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An Evaluation of the Tax-Transfer Treatment of Married Couples in European Countries

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Author Info

  • Immervoll, Herwig

    ()
    (OECD, Paris)

  • Kleven, Henrik Jacobsen

    ()
    (London School of Economics)

  • Kreiner, Claus Thustrup

    ()
    (University of Copenhagen)

  • Verdelin, Nicolaj

    (University of Copenhagen)

Abstract

This paper presents an evaluation of the tax-transfer treatment of married couples in 15 EU countries using the EUROMOD microsimulation model. First, we show that many tax-transfer schemes in Europe feature negative jointness defined as a situation where the tax rate on one person depends negatively on the earnings of the spouse. This stands in contrast to the previous literature on this question, which has focused on a specific form of positive jointness. The presence of negative jointness is driven by family-based and means-tested transfer programs combined with tax systems that usually feature very little jointness. Second, we consider the labour supply distortion on secondary earners relative to primary earners implied by the current tax-transfer systems, and study the welfare effects of small reforms that change the relative taxation of spouses. By adopting a small-reform methodology, it is possible to set out a simple analysis based on more realistic labour supply models than those considered in the existing literature. We present microsimulations showing that simple revenue-neutral reforms that lower the tax burden on secondary earners are associated with substantial welfare gains in most countries. Finally, we consider the tax-transfer implications of marriage and estimate the so-called marriage penalty. For most countries, we find large marriage penalties at the bottom of the distribution driven primarily by features of the transfer system.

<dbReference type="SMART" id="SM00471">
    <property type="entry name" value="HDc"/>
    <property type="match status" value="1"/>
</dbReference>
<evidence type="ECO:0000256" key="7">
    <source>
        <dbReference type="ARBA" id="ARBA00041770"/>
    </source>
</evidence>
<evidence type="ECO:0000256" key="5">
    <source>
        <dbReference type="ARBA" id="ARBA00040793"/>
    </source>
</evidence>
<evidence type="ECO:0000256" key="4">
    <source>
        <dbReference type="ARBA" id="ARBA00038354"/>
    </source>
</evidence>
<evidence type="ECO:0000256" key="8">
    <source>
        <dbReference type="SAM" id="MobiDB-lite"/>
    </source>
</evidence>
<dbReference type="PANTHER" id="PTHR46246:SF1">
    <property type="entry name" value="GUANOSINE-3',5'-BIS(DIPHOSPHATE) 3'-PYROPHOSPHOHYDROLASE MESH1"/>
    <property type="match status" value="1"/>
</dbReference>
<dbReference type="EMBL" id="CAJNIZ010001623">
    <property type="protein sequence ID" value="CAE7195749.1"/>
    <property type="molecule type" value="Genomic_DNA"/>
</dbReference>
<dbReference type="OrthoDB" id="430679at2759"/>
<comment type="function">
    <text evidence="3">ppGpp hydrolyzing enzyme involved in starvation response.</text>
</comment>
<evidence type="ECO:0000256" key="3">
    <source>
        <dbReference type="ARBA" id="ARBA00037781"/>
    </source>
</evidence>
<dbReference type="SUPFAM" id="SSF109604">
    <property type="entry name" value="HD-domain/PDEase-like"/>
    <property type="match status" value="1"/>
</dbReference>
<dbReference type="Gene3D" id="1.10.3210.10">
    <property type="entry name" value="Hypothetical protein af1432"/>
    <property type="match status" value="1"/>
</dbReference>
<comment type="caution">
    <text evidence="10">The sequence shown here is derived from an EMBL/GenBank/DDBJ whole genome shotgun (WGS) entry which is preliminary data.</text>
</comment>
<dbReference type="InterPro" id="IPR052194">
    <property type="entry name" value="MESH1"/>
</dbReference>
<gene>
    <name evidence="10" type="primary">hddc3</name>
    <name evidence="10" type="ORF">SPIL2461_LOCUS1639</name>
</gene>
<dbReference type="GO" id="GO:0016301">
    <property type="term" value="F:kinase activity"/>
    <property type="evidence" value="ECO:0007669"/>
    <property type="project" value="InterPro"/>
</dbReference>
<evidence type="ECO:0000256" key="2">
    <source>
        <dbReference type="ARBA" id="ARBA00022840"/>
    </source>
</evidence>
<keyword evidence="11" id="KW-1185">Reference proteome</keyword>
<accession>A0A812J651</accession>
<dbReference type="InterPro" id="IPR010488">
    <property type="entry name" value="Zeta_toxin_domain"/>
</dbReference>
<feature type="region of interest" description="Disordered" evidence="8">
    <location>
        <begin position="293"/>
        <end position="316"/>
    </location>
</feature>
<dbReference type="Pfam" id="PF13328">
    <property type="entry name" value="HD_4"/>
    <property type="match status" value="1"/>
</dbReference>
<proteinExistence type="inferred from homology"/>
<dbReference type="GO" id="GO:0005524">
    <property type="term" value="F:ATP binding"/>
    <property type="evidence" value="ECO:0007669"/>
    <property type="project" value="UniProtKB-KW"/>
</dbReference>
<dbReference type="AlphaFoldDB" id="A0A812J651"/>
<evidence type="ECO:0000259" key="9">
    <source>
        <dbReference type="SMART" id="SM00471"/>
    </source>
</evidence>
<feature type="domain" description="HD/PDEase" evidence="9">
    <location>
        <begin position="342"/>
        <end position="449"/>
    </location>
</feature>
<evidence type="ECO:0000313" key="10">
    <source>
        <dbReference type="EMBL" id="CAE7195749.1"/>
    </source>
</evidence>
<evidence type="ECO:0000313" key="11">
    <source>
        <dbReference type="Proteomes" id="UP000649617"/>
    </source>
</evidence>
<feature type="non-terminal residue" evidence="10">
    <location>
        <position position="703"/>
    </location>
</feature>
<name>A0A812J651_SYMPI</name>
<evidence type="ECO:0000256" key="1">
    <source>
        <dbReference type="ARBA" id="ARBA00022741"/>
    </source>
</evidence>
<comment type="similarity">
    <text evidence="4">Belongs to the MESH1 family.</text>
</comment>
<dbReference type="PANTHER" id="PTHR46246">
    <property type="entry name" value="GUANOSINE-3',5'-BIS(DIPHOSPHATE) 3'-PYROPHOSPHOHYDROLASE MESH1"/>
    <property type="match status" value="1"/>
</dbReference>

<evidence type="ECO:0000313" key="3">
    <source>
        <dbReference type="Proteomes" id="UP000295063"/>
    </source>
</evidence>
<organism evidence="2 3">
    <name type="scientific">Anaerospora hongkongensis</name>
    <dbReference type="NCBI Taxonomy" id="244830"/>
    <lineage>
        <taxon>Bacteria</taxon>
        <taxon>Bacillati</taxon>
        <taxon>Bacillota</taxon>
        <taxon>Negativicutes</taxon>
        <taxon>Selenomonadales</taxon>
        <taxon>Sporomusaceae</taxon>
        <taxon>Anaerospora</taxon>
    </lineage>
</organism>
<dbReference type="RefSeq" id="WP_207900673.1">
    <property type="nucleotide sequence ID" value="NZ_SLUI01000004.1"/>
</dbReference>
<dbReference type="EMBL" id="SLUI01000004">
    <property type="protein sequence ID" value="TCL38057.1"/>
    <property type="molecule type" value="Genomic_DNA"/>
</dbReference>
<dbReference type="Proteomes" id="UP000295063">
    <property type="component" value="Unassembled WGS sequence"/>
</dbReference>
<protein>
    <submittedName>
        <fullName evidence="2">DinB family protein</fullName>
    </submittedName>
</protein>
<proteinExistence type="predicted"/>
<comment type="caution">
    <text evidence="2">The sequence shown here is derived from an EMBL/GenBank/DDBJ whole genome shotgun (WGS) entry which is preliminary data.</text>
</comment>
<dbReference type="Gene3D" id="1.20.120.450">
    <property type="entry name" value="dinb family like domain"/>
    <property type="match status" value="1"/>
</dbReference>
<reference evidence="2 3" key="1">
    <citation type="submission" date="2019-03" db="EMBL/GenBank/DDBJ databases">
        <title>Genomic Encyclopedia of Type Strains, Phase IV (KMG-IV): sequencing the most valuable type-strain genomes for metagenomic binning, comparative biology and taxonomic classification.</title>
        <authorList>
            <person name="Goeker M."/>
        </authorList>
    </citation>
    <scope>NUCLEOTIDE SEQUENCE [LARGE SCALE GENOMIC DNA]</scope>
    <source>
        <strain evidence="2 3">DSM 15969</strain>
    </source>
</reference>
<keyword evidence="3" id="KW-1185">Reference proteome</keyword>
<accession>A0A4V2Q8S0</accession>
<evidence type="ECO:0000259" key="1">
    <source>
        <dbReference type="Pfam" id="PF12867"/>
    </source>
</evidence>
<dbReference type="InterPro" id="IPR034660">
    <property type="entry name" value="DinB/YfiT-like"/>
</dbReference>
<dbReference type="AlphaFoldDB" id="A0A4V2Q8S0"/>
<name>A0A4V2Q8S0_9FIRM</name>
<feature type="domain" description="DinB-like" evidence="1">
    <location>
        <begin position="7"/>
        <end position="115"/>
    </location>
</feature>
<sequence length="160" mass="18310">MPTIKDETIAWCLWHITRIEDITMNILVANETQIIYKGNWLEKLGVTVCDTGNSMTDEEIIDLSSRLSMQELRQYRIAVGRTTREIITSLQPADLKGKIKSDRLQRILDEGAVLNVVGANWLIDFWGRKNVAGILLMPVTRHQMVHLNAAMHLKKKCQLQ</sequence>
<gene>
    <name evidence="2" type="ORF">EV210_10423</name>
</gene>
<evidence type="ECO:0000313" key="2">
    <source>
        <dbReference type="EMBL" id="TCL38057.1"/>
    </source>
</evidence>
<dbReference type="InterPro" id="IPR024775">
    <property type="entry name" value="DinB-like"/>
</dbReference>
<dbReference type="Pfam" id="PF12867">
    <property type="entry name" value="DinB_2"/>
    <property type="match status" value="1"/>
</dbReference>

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Bibliographic Info

Paper provided by Institute for the Study of Labor (IZA) in its series IZA Discussion Papers with number 3965.

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Length: 56 pages
Date of creation: Jan 2009
Date of revision:
Handle: RePEc:iza:izadps:dp3965

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Keywords: joint taxation; marriage tax; couples; optimal tax; redistribution; labour supply;

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References

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  1. Marianne P. Bitler & Jonah B. Gelbach & Hilary W. Hoynes & Madeline Zavodny, 2004. "The Impact of Welfare Reform on Marriage and Divorce," Working Papers 110, RAND Corporation Publications Department.
  2. Helmuth Cremer & Jean-Marie Lozachmeur & Pierre Pestieau, 2007. "Income Taxation of Couples and the Tax Unit Choice," CESifo Working Paper Series 2005, CESifo Group Munich.
  3. Blundell, Richard & Macurdy, Thomas, 1999. "Labor supply: A review of alternative approaches," Handbook of Labor Economics, in: O. Ashenfelter & D. Card (ed.), Handbook of Labor Economics, edition 1, volume 3, chapter 27, pages 1559-1695 Elsevier.
  4. Emmanuel Saez, 2002. "Optimal Income Transfer Programs: Intensive Versus Extensive Labor Supply Responses," The Quarterly Journal of Economics, MIT Press, vol. 117(3), pages 1039-1073, August.
  5. Nada Eissa, 1995. "Taxation and Labor Supply of Married Women: The Tax Reform Act of 1986 as a Natural Experiment," NBER Working Papers 5023, National Bureau of Economic Research, Inc.
  6. Armstrong, Mark & Rochet, Jean-Charles, 1999. "Multi-dimensional screening:: A user's guide," European Economic Review, Elsevier, vol. 43(4-6), pages 959-979, April.
  7. H. W. Hoynes, . "Does welfare play any role in female headship decisions?," Institute for Research on Poverty Discussion Papers 1078-95, University of Wisconsin Institute for Research on Poverty.